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Monday, November 3, 2008
Updated: November 4, 11:05 AM ET


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Expert Picks

Two weeks ago, our writers foretold the season for each team. But what they couldn't foresee was the huge Detroit-Denver trade during the first week of the season.

Now that Allen Iverson is headed to the Pistons, and Chauncey Billups is joining the Nuggets, we asked several writers to take a fresh look at each team.

Here are the original previews: Detroit Pistons | Denver Nuggets

And below are the revised forecasts:

ANALYST PISTONS PREDICTION
J.A.
Adande

ESPN.com
CENTRAL: 2 | EAST: 3 (Pre-trade prediction -- Central: 2 | East: 3)
Iverson gives them star power, but will he cast a shadow on ascending Rodney Stuckey? Or will he take time away from dependable Rip Hamilton at SG?

Jon
Barry

ESPN.com
CENTRAL: 1 | EAST: 2 (Pre-trade prediction -- Central: 1 | East: 2)
Dumars wasn't joking about shaking things up. First, Flip Saunders is relieved of his duties, and now the unquestionable leader of the most consistent team in the East is gone. It is a risk bringing in AI, who needs the ball and isn't as good as Billups on D. They must feel like Stuckey is ready.

Ric
Bucher

ESPN Mag
CENTRAL: 1 | EAST: 2 (Pre-trade prediction -- Central: 1 | East: 2)
AI gives them the go-to scorer who can create his own shot they've always needed, but their title hopes still depend on how much Sheed has left to give.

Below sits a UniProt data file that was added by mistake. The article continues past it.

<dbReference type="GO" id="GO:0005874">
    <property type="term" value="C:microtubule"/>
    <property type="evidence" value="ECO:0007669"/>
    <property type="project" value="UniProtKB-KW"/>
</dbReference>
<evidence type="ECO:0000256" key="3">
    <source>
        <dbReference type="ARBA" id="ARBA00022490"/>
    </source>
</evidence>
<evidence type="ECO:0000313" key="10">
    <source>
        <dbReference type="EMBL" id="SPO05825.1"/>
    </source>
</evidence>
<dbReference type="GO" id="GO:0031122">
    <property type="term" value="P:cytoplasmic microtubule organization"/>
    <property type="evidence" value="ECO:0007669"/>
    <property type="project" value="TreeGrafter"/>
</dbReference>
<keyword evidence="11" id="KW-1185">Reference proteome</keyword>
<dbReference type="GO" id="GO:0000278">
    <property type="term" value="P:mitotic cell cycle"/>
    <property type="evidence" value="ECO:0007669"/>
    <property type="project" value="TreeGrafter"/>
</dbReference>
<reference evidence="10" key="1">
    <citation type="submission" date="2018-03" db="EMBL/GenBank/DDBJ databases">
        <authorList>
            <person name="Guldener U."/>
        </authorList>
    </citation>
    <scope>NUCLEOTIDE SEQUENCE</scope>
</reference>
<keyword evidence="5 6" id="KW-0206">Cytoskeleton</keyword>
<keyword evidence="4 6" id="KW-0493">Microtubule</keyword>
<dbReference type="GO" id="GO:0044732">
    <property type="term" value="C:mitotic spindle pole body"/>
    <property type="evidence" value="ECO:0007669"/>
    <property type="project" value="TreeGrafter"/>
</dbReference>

Chad
Ford

ESPN.com
CENTRAL: 2 | EAST: 5 (Pre-trade prediction -- Central: 1 | East: 2)
Iverson will keep the Pistons in the hunt in the East, but the Cavs should be better-positioned to bring home the Central Division crown.
Marc
Stein
ESPN.com
CENTRAL: 2 | EAST: 4 (Pre-trade prediction -- Central: 2 | East: 3)
The long-term financial implications are irresistible. But I like it for the Pistons' present, too. Stale? AI changes that and, in a contract year, has to show all the skeptics he can fit into an ensemble cast. And if they get Dice back, too...



ANALYST NUGGETS PREDICTION
J.A.
Adande

ESPN.com

NORTHWEST: 2 | WEST: 8 (Pre-trade prediction -- Northwest: 3 | West: 10)
Instant upgrade over Anthony Carter at point guard and solidifies a defense that was already looking better, amazingly. Billups should be a better fit with Melo, allowing the Olympian to flourish.
Jon
Barry

ESPN.com
NORTHWEST: 2 | WEST: 9 (Pre-trade prediction -- Northwest: 3 | West: 9)